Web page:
First, let me explain. This has nothing to do with sports, either as a spectator or as a participant. On second thought, it has all to do with sport: the sport of life.
As I sat on a bench overlooking the beach the other day, it dawned on me. Right before my eyes were young children playing in the sand or in the surf. There were teenagers trying desperately, but not quite sure how to impress other teenagers, especially those of the opposite sex. There were young parents on a day off or on holiday, watching over their children and engaging in important conversations about politics, the economy, or life in general.
As my eyes wandered closer to where I sat, I saw two other groups. There were people my age. At one time I would have considered them old. Today, they are mature, wise, and mostly retired. Some of them walked, some ran, and some even swam, surfed, or played volleyball. Many sat on benches in the sun. The final group consisted of the oldsters. They walked with canes, sat in wheelchairs, or just sat; no longer interested in or up to a brisk walk or run on the beach.
Groups in the Bleachers
What does this have to do with bleachers? Everything. You see, the people at the beach represented those in a sports stadium. There are ball boys and girls, bat boys and girls, and towel boys and girls. These kids don’t have a big impact on the game or its outcome, but they’re there and they have dreams and aspirations.
Then there are the coaches and the players on the field. These are the movers and shakers. They directly influence the outcome of the game, run the game, are usually highly paid. Many of them become role models for the rest of us.
Finally, there are the spectators. Some of them are courtside, ringside, or in private boxes. Their cheers, heckles, and commentary often can be heard on the field. Sometimes, they even affect play on the field. Others are in the grandstands or the bleachers. Those in the bleachers have a wide-angle, though sometimes distant view of the game. Their cheers and comments are not heard as clearly as those from courtside or ringside. Their presence, although influential to some degree, has less of an impact than those closer to, or on the field. Oftentimes, because of their wide-angle overview, they have a better perception of what is going on. That is why coaches put spotters in boxes high above the field, looking for the strengths and weaknesses of each of the teams and its players.
So, this, I think, represents the stages of life for many of us. We go from kids with dreams and aspirations to players with influence over our own lives and the lives of others. From there we move to retirement, where our impact gradually lessens, when others can’t, or don’t want to hear us.
Being in the Bleachers
There is something positive about being in the bleachers, however. As retirees in the bleachers, we have lifetimes of experiences and perceptions. We see life from a perspective that is foreign to many younger folks. I like to think that our values change too. Some things that were so important to a younger me, are now replaced by issues that I never dreamt would be on my mind. The bravado of youth is replaced by a quiet appreciation of life, nature, and the arts. It is easier to appreciate the simpler things of life and to truly be thankful for my position in life.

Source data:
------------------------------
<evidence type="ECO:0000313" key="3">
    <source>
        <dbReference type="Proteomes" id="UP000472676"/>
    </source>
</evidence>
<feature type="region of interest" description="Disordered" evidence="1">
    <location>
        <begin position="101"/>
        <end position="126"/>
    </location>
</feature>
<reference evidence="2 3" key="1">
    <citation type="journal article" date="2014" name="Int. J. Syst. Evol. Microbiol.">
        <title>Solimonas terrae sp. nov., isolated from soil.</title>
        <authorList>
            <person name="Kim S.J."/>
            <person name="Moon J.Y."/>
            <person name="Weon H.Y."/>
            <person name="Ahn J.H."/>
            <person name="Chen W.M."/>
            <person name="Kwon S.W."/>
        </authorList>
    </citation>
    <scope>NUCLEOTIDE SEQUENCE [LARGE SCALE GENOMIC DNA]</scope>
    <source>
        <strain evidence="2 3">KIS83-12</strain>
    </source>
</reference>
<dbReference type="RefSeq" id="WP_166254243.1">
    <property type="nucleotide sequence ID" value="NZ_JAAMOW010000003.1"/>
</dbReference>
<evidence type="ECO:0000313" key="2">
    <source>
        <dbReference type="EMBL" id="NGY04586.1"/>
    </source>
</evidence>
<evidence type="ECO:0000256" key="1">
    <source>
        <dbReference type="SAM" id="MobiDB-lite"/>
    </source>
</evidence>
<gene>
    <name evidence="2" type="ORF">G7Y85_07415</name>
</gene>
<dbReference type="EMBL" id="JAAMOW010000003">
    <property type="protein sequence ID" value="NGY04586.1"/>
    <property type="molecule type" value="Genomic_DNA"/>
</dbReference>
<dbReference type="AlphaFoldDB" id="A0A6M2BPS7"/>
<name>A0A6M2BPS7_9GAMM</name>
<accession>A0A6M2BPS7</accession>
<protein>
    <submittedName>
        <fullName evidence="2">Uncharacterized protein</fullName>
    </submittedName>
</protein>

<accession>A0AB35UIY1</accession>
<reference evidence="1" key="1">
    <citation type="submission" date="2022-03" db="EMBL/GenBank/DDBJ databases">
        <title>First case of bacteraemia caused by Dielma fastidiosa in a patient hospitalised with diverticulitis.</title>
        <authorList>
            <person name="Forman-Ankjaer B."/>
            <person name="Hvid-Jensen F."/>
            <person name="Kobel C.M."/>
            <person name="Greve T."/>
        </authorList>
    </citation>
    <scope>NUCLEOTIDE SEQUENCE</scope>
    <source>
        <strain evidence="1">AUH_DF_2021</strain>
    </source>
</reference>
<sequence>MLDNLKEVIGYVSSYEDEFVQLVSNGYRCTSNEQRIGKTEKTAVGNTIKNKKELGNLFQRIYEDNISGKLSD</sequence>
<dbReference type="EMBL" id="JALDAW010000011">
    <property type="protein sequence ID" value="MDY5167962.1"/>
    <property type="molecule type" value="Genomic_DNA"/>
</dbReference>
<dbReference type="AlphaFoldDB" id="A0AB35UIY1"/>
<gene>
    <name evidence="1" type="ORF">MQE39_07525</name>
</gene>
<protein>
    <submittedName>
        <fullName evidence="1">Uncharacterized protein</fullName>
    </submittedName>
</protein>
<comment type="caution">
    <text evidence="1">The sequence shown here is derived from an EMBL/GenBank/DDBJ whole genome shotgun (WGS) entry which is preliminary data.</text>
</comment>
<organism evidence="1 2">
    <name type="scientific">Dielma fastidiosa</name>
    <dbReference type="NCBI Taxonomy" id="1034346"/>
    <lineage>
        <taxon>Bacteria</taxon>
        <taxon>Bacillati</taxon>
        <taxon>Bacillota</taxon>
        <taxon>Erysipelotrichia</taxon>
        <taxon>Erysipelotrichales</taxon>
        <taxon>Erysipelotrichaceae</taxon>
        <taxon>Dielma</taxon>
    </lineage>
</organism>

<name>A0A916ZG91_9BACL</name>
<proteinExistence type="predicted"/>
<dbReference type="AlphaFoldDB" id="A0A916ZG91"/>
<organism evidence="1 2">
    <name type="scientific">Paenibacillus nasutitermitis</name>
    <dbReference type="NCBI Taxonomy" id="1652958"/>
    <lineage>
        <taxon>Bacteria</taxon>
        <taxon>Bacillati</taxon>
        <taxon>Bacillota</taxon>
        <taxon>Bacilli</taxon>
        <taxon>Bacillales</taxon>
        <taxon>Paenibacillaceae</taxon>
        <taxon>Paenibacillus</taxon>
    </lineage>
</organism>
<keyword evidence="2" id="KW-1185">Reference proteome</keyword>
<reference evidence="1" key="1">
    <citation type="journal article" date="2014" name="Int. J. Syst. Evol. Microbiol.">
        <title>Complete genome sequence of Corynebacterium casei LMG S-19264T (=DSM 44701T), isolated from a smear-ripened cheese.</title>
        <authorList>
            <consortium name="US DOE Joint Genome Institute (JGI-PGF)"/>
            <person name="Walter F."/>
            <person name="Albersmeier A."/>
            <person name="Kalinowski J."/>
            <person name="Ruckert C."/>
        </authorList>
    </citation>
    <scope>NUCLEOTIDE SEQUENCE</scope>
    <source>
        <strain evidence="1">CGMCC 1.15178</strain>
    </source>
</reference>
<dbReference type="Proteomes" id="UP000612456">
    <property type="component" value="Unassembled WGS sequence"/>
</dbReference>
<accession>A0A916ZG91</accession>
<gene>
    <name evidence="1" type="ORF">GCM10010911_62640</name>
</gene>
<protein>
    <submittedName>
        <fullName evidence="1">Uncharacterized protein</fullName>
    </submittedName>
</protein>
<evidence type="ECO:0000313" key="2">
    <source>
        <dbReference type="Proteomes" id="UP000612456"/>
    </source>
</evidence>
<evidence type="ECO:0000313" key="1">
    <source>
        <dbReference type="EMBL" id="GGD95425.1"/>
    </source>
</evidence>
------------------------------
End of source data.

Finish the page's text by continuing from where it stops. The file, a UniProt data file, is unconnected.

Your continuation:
So, what I offer is a new, broader, simpler view of life. From where I sit today, I have an entirely new set of questions and answers. Questions such as which is the stronger sex, both in youth and in old age? Who wields more power, a young boy with a slingshot, or a little girl with a smile and a head cocked up to her daddy? Why do butterflies start out as not so attractive caterpillars, while many people start out as beautiful children and young adults, only to deteriorate with old age? Why do many strive for wealth and material possessions, while becoming miserable and unhappy in the process? What is happiness?
I have opinions on these and many, many other questions. These ideas have come from life experiences and reflections as I walk up the aisle toward my seat in the bleachers. Some of what I write may make you angry. Some of what I write may make you scratch your head in confusion. Most of what I write, I hope, will make you laugh.
About the Author
Born and raised on California’s Central Coast, Larry spent much of his youth in, on, and around the waters of Monterey Bay. He was an avid sailor, woodworker, and runner, building two the four sailboats he has owned, and competing in various running venues including the Boston Marathon.
Before his retirement, Larry was a manager for a multi-national pharmaceutical company and later served as President of a privately-held family corporation. After retirement, he turned to education. As a college professor, he received numerous awards and recognition for excellence in the classroom. He was known for his informative, engaging, and witty teaching style.